there are very few quys out there who teach closing the racket in the backswing. most Players do it but I think None of them was taught to do this. I always thought pat the bog is brushing the ball.
     
    #15
  16. LeeD

    LeeD Bionic Poster

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    Simple answer.
    2hbh is hit with eastern forehand of the non dominant hand...AND.... the dominant hand is still attached at the beginning of the forward loop swing.
     
    #16
  17. TheCheese

    TheCheese Professional

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    I think the reason Nadal/Gulbis have the pat the dog on the backhand is because they have a more extreme grip on their bottom hand, not because they're pronating their left arm so much more than other players.
     
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  18. WildVolley

    WildVolley Legend

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    No, I don't know what that's called. That's the highly disputed question of whether or not players are consciously hitting bellow the horizontal center of the racket.

    "Pat-the-dog" is the move that Federer makes at about 35 seconds into the video you've linked to.
     
    #18
  19. TheCheese

    TheCheese Professional

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    Pat the dog is where the racket head lags behind the arm and the racket face points towards the ground.

    [​IMG]
     
    #19
  20. WildVolley

    WildVolley Legend

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    I'm not sure I'm drawing a conclusion other than to say they seem to have almost a "pat-the-dog" type movement in that they close the racket face at the start of the swing. One of the reasons to do this is that it helps from having the racket face open too early into contact and send the ball long. I'm not at all certain if it creates a stretch reflex when hitting the bh as it might do in the fh. However, I've been influenced by both players when working on my own 2hbh.
     
    #20
  21. chico9166

    chico9166 Guest

    No, Pat the dog is a backswing position which is mostly a result of pronation in the backswing which closes the racquet face (to lesser or greater degree). If you want a Fed like prototype, this postion is achieved BEFORE the racquet is pulled/flipped. The pictures you are displaying are after the pull, which is where the arm is supinating and racquet face is opening more.
     
    #21
  22. FrisbeeFool

    FrisbeeFool Rookie

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    On a two handed backhand, the most popular grip style is to use a semiwestern or eastern grip with your left hand and a continental with your right hand, for righties. For lefties, it's the opposite.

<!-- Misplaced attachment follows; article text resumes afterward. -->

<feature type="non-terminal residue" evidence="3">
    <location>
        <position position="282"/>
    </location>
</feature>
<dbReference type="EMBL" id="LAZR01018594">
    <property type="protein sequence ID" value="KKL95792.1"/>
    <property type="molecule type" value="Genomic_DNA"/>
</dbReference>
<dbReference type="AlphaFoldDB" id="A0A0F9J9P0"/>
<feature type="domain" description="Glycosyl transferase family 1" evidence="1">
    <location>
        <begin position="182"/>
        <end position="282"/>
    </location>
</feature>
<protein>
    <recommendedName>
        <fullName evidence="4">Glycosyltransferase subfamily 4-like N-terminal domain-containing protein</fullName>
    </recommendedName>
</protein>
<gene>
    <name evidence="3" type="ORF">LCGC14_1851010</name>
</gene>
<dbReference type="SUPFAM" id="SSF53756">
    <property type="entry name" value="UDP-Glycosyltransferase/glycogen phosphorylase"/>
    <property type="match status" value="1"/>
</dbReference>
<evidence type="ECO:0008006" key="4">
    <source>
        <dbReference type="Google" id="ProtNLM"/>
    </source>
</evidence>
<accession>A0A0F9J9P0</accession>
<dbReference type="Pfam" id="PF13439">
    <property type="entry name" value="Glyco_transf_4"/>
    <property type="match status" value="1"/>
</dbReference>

When your hands are in this configuration, the racket face will be closed somewhat in the backswing, but with two hand both gripping the racket, you won't have quiet the freedom of movement that you have with one hand on the forehand side.

    For righties, if you take your right hand off the handle and prepare like it's a left handed forehand, you can get into a position where the racket face is a little more closed. With both hands gripping the handle it will feel similar to a lefthanded forehand, but you won't have quite the same freedom of movement.
     
    #22
  23. always_crosscourt

    always_crosscourt Banned

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    Beveldevil, you think Nadal's backhand is left-hand (front arm) dominant? That would be quite strange since he's supposedly naturally right handed, so I'd have thought he'd use the opportunity to hit as much of a 'right-handed forehand' as possible?

    Do you think Nadal or Gulbis hits more spin on the backhand?

    On the 20 bh's vid linked earlier;

    http://www.youtube.com/watch?v=-QjS9Abwk2E

    ...we can see that Nadal and Almagro are the only ones using a wind-shield wiper-style swing path on their backhands. The video shows that beautifully. Gasquet and Dimitrov will also often use a WW finish, but didn't in the clips shown in the video.

    Nadal and Gulbis are often said to be the 2hbh's that hit the most topspin. Nadal and Gulbis both 'pat-the-dog' on the backswing, but only Nadal uses the WW follow-through. So how can Gulbis rival Nadal's topspin on the 2hbh, if he doesn't use a WW finish?

    And how does 'patting the dog' generally increase topspin production anyway, in either the forehand or backhand?

    Does anyone with a 1hbh 'pat the dog'?
     
    #23
  24. HunterST

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    I don't think most pros even pat the dog on the forehand.
     
    #24
  25. BevelDevil

    BevelDevil Hall of Fame

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    Not just me, but video analyst/coach John Yandell said the same thing.

    I have no idea why he does it that way, but I have a couple of guesses:

    - Uncle Toni didn't really know what he was doing, and taught Nadal the "wrong" way.
    - Nadal started out as a righty with a 2-handed forehand, which uses a lot of front arm. This was then converted to a 2hbh.
    - Nadal learned how to use his left so well it translated to his backhand.


    Btw, Andre Agassi also hit with a straight front arm and he himself said his stroke was more of a 1hbh with support.


    All of them do, but in a different way. At the bottom of their racket drop they turn their palm downwards. This has been referred to as the "power position."
     
    #25
  26. TheLambsheadrep

    TheLambsheadrep Professional

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    Awesome vids, thanks!
     
    #26
  27. TheLambsheadrep

    TheLambsheadrep Professional

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    Interesting point. In the Western 2HBH my left hand holds the grip like a semiwestern FH, so PTD should be more natural than it would be for an eastern FH grip. I'm not seeing it a whole lot on my backhands, but then again I am now trying to make PTD more of a habit on my forehand. I guess PTD is just a step I missed when first learning tennis